Takashi Miike has a global reputation as a purveyor of the wild, the edgy, the transgressive. In fact, the bulk of the Japanese director’s extensive filmography is more traditional fare, despite his standing as the international festival circuit’s enfante terrible. Yakuza Apocalypse, however, is exactly the kind of film you think of when you think of Takashi Miike.
There are yakuza, vampires, monsters, bizarre leaps in logic – you name it, it’s in here. All with cartoonish style.
The plot revolves around Kageyama (Hayato Ichihara), a low-rank yakuza in the employ of legendary boss Kamiura. Kageyama struggles for respect, especially given his skin is too sensitive to receive the characteristic yakuza tattoos. He, in turn admires Kamiura for the way he enforces the yakuza to act as protectors of the people, helping local businesses and working for the community.
Then, a pair of religious assassins come to town, targeting Kamiura…because he is a vampire. They are successful, but Kamiura manages to bite – and pass his vampirism on to – Kageyama. But the younger man lacks the knowledge and discipline of his employer and bites other yakuza almost immediately. Who then bite others. And suddenly, the town is in danger of being overrun by yakuza vampires.
While there may seem cause for celebration for Miike to return to the unhinged anything-goes Midnight Movie style that made his name internationally, this seems to be too much of a good thing. Yakuza Apocalypse keep adding more and more wacky elements to the mix – from Kamiura’s knitting circle of chained prisoners who also act as his personal blood bank to a shiny truck laden with chain-guns to the finale – a cartoonish mess the includes deliberately obvious toy models, explosions and a martial arts expert creature that is a guy in a big soft toy costume.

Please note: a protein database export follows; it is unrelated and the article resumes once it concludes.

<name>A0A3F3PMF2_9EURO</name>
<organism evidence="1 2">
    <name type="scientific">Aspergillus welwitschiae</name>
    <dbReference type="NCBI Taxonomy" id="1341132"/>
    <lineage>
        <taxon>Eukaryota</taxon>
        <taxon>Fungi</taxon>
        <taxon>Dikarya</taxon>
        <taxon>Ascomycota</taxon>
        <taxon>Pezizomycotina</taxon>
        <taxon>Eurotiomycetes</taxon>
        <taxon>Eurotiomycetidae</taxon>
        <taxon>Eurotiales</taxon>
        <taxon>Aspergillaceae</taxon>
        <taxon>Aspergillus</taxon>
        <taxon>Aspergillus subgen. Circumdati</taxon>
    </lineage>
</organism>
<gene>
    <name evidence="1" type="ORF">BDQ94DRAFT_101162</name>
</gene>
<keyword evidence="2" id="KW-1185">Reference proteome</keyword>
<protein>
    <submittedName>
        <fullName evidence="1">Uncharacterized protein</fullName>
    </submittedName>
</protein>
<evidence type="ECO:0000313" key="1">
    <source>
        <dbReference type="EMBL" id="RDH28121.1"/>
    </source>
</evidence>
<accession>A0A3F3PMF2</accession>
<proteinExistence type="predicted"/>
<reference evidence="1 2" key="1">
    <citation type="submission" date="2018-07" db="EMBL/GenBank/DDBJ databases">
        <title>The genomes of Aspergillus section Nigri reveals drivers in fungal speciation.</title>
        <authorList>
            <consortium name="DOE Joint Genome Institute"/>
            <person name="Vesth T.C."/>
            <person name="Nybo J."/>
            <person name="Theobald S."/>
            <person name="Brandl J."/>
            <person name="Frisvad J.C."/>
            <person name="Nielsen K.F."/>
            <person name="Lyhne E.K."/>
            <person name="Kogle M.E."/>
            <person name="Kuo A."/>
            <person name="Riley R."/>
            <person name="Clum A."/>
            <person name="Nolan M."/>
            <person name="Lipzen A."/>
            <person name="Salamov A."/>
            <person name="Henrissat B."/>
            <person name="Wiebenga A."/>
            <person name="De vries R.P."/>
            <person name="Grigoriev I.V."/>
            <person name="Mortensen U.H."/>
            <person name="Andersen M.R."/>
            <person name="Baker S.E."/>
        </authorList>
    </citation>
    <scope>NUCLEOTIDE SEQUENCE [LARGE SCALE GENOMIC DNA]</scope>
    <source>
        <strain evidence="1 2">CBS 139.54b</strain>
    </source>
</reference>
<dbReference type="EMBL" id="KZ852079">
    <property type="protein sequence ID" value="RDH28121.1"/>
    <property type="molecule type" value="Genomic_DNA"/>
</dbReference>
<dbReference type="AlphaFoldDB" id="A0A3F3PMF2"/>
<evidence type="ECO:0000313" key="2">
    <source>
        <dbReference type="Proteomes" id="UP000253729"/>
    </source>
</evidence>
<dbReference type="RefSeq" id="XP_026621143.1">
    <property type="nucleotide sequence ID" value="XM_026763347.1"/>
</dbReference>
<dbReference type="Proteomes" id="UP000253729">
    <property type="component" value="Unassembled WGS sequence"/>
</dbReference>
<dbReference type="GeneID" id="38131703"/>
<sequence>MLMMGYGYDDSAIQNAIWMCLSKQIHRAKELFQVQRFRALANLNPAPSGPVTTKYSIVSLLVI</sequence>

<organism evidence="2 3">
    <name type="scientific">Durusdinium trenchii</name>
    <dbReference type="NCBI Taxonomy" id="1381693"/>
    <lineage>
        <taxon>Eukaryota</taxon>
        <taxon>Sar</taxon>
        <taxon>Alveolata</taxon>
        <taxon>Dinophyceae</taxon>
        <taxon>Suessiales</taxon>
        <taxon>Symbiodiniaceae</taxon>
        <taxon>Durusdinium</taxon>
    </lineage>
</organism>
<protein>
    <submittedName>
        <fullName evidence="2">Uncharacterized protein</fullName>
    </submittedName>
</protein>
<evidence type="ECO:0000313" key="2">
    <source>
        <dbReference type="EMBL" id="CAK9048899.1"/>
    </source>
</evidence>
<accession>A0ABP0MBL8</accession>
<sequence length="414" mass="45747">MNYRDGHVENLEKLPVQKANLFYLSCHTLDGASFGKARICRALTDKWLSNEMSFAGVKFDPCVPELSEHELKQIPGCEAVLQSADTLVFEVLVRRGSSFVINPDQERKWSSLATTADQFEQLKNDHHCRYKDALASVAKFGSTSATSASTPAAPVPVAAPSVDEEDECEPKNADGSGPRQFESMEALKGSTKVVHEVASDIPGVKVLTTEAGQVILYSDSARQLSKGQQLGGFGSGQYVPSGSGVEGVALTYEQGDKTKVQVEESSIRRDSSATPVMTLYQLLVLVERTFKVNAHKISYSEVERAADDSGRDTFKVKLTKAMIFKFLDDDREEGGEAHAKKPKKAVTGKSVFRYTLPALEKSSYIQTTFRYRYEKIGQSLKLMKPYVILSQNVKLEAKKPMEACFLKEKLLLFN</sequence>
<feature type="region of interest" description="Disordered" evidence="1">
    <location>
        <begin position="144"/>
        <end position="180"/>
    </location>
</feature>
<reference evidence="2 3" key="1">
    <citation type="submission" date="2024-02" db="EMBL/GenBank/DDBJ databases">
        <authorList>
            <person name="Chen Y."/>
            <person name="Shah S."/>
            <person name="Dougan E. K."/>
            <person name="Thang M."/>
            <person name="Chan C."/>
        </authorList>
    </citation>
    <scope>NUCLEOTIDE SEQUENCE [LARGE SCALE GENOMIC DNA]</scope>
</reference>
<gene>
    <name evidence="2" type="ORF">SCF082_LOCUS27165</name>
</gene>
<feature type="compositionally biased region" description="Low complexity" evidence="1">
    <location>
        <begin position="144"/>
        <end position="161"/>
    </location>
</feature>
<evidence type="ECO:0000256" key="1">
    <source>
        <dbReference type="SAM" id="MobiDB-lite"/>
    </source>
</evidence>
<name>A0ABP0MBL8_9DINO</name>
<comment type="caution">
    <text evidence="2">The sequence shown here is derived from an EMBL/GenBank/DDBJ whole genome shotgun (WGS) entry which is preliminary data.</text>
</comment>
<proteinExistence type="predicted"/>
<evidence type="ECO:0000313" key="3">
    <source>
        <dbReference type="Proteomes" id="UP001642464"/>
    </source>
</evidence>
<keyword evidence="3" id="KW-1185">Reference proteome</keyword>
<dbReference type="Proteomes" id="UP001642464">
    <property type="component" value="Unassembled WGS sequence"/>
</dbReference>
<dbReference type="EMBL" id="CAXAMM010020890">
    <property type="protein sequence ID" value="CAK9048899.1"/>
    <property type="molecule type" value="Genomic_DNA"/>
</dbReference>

The constant assault of the ridiculous overwhelms any points the film may be trying to make – and there does seem to be layers here. But, for example, any parallels being drawn from the idea of thieves struggling when everyone is a thief are undercut when the solution involves a greenhouse where ‘civilians’ are grown in super-speed by a yakuza chief with her brain leaking out of her ears.
Similarly, it is hard to be invested in the character aspects of the film. Hayato Ichihara does his best to portray Kageyama as a troubled man trying to do his best, but the cartoonish elements around him mean he looks more like someone who doesn’t get the joke at his expense.
Yakuza Apocalypse is never less than entertaining, and may be at its best accompanied by a group of friends and some drinks, but here the style really does devour the substance. Superficial fun at best.